Rethinking Ancient Rome and Its Colonies in Africa

Archaeologist and classicist Bruce Hitchner confronts the colonial legacy of archaeology in North Africa, and presents a new understanding of antiquity

When French archaeologists first began digging into the baked earth of their new colonial empire in Algeria in the mid-19tth century, they fancied that they’d found kindred spirits in the Roman Empire that had come some 2,000 years before them.

The French thought they were engaged in a “civilizing mission” through their colonial subjugation of the region, just as Rome had “Romanized” the indigenous Berber and Punic people by supposedly imposing its imperial culture upon them.

“Africans were not envisioned as the agents of change or civilization, merely the recipients of it,” said Bruce Hitchner, professor and chair of classical studies at Tufts, in a recent Center for the Humanities at Tufts lecture. “Never mind that there were Punic and Berber inscriptions and an archaeology rich in remnants testifying to local identities and cultures that had long preceded Roman rule.”

Far from being a neutral exploration of the ancient world, French archaeology in North Africa was deeply shaped by the colonial preoccupations of those holding the shovels, Hitchner explained in his talk “Decolonizing the History of North Africa in Antiquity.” 

In many ways, he said, contemporary archaeology is still struggling to recover from that misleading perspective. “The French army and administration saw the Roman legacy in Africa as a fundamental source of information for shaping colonial policy, and therefore supported the work of archaeologists and historians which they saw as a justification for conquest,” Hitchner said.

Thus, the archaeologists of the period told a story of Roman urbanization and agricultural technology that made north Africa the granary of Rome, contrasting it to the so-called barbaric, uncivilized peoples south of the area of Roman control. 

It wasn’t until the independence of the countries of north Africa in the 1960s that a different story began to be told. Excavations at Althiburos in north-western Tunisia, for example, showed that a sophisticated infrastructure for agriculture and urbanism existed “as early as the first half of the last millennium BCE,” long before the Romans arrived—and that, in fact, the Romans followed pre-existing street plans in many of the cities that pre-dated the Roman conquest. 

Building on Existing Civilizations

In Hitchner’s own work in the countryside around Kasserine, a center of Roman olive oil production south of Althiburos, not too far from the current Tunisian border with Algeria, he and others showed that the Romans often situated olive oil presses on the sites of longstanding local farms that had   elaborate systems of terraces and irrigation. 

In a scrub plain remnants of round tables lie in the ground, with two people in the background

At the archaeological site near Kasserine in Tunisia, the remnants of tables on which olives were crushed at a Roman period olive press. Photo: Courtesy of Bruce Hitchner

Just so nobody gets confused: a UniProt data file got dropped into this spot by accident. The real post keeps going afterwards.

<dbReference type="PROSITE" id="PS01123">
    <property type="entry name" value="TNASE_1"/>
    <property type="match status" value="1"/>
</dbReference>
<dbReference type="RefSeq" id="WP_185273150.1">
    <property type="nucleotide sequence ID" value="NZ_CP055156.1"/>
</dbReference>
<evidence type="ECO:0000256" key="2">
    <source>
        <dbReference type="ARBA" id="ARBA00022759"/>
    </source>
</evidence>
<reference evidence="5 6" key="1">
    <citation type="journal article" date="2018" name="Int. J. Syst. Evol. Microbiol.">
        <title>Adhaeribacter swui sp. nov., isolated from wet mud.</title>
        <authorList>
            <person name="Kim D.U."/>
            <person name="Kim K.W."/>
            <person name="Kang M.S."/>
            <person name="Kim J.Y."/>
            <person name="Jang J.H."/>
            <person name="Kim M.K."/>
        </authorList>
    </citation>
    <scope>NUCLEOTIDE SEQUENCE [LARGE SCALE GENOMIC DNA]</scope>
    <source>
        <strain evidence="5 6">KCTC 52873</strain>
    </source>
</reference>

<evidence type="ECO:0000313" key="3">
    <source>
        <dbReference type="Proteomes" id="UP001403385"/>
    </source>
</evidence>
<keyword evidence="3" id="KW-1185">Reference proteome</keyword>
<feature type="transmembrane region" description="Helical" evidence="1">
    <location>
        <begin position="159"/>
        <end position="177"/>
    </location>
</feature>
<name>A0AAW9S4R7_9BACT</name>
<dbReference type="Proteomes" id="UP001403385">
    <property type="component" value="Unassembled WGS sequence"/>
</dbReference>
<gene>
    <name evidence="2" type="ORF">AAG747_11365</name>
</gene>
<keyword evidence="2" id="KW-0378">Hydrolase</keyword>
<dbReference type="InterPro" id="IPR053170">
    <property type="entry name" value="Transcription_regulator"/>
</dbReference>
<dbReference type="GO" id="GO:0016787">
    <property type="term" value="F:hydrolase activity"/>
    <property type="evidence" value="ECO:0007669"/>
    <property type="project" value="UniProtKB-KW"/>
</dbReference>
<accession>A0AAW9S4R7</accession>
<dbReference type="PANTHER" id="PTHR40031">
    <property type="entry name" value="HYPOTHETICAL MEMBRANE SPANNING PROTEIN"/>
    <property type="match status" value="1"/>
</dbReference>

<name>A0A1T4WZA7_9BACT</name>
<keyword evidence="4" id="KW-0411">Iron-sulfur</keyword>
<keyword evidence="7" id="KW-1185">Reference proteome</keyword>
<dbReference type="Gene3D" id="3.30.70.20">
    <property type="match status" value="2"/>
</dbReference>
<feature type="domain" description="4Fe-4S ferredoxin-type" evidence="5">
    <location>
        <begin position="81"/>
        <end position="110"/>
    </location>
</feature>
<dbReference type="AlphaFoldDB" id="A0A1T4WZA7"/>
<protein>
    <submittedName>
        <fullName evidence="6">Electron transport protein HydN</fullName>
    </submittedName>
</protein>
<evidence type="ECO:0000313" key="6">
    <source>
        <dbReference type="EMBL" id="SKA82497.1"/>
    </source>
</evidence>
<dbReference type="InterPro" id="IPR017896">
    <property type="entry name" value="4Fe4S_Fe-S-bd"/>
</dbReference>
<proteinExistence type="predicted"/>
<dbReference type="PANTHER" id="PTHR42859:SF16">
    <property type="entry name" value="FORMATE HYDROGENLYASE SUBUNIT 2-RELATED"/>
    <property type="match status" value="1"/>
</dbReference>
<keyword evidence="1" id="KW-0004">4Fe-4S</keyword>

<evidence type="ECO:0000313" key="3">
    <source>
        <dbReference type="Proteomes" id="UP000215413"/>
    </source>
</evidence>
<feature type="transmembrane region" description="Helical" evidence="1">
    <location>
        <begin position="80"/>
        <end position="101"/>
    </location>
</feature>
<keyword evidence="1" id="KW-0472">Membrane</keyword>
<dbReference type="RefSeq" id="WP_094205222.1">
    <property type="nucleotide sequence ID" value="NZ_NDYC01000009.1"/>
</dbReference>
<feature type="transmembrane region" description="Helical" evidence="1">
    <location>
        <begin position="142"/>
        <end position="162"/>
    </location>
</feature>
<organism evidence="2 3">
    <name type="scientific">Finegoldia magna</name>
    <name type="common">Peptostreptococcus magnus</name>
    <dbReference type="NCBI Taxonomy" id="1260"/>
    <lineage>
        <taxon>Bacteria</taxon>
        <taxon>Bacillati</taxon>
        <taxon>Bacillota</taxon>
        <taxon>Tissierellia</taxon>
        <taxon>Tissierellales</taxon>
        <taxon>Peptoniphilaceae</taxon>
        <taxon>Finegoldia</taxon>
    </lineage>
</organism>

“The Roman period was built largely upon indigenous agricultural technology,” Hitchner said. 

Another dramatic example of the interactions between Roman and the native peoples is a tomb inscription found in eastern Algeria. The Latin inscription of a local aristocrat Caius Julius Gaetulus describes him as a veteran of the Roman army, given citizenship under Julius Caesar or Augustus, who served as a priest of the imperial cult. 

On the other side of the tomb, however, an early Berber text tells a different story, calling him Keti, son of Maswalet, and emphasizing his long affiliation with a local people. “If you just read the Latin inscription, you would think this person had become thoroughly ‘Romanized’ and brought into the system. But the Romans always emphasized the idea of having dual identities,” Hitchner said. “It wasn’t a problem.”

These and other examples illustrate the difficulties in uncovering the truth using archaeology, Hitchner said, in which biases and preconceived notions can change the way we read the past. 

While the movement toward recovering indigenous perspectives of north African ancient history has been a step forward, it carries its own pitfalls, he added. Some post-colonial archaeologists, for example, overstate the brutality of the empire or focus too heavily on the resistance of local tribes against the Romans rather than the interplay between cultures. 

“We can’t forget that material culture is mute. It is archaeologists and historians who interpret what they find, and therein biases and constrained perspectives will always exist,” he said. “Interested stakeholders, whatever their perspective, are subject to the same misreading, overreading, or underreading of the past and how it shapes the future of research.”

At the same time, he said, overcoming the colonial narrative of “Romanization” in North Africa has helped lead to a much better understanding of the true power, influence, and legacy of the Roman Empire, and how it interacted with local inhabitants to create a unique culture worthy of study. 

“Rome’s power and influence in Africa changed repeatedly over time and was throughout very strongly influenced by Africa and Africans,” Hitchner concluded in his talk. “Africans not only retained many aspects of their own identity and culture, but in the process, changed what it meant to be Roman and exercise rule in Africa and the empire.”

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